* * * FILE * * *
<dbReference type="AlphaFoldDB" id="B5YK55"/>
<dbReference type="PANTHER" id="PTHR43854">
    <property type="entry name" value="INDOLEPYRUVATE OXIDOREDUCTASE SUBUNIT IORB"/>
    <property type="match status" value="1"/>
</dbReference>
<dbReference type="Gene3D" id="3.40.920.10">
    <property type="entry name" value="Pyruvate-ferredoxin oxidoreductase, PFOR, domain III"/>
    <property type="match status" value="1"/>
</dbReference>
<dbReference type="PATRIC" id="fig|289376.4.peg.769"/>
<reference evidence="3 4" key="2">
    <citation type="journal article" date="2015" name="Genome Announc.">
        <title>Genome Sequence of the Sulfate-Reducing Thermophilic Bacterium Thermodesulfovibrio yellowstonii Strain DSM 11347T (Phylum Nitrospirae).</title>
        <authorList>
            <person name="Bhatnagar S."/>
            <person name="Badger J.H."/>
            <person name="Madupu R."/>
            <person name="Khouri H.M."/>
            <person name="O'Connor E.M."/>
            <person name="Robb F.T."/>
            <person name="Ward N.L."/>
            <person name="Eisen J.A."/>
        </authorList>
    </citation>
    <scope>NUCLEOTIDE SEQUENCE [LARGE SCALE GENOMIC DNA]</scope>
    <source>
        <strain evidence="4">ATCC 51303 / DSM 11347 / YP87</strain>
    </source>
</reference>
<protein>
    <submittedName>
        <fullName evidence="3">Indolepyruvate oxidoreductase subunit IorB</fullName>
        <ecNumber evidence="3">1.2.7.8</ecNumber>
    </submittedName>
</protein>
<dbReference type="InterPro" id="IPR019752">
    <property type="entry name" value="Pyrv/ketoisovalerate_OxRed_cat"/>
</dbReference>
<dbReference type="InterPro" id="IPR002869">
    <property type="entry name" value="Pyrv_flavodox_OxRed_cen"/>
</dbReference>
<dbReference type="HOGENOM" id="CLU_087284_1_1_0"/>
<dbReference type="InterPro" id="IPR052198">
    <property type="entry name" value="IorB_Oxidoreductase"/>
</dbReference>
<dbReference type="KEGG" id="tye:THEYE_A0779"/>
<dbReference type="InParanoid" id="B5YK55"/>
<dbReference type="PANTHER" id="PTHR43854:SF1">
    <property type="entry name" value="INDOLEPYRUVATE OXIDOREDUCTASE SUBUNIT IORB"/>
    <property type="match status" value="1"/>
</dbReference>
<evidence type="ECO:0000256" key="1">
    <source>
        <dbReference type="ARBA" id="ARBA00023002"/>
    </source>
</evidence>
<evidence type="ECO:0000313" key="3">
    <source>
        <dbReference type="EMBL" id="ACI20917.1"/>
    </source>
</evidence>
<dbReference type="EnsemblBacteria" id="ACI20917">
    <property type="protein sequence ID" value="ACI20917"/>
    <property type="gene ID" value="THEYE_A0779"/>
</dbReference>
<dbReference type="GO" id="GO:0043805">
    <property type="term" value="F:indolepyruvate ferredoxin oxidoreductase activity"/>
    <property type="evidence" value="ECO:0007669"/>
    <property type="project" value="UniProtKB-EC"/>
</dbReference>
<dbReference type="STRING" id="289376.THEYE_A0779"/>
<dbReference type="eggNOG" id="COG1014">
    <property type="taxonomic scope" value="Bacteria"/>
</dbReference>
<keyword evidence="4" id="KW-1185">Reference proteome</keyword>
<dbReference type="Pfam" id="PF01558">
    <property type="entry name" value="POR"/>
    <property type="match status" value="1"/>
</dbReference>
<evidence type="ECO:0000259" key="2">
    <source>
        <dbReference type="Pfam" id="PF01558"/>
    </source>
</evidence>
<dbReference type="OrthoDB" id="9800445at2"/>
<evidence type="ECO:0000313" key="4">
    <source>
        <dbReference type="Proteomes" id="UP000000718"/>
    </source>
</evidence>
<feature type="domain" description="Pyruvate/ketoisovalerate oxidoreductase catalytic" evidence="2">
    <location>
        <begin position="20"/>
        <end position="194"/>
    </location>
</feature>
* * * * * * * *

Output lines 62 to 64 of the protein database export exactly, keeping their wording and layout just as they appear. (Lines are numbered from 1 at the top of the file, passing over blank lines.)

<dbReference type="EnsemblBacteria" id="ACI20917">
    <property type="protein sequence ID" value="ACI20917"/>
    <property type="gene ID" value="THEYE_A0779"/>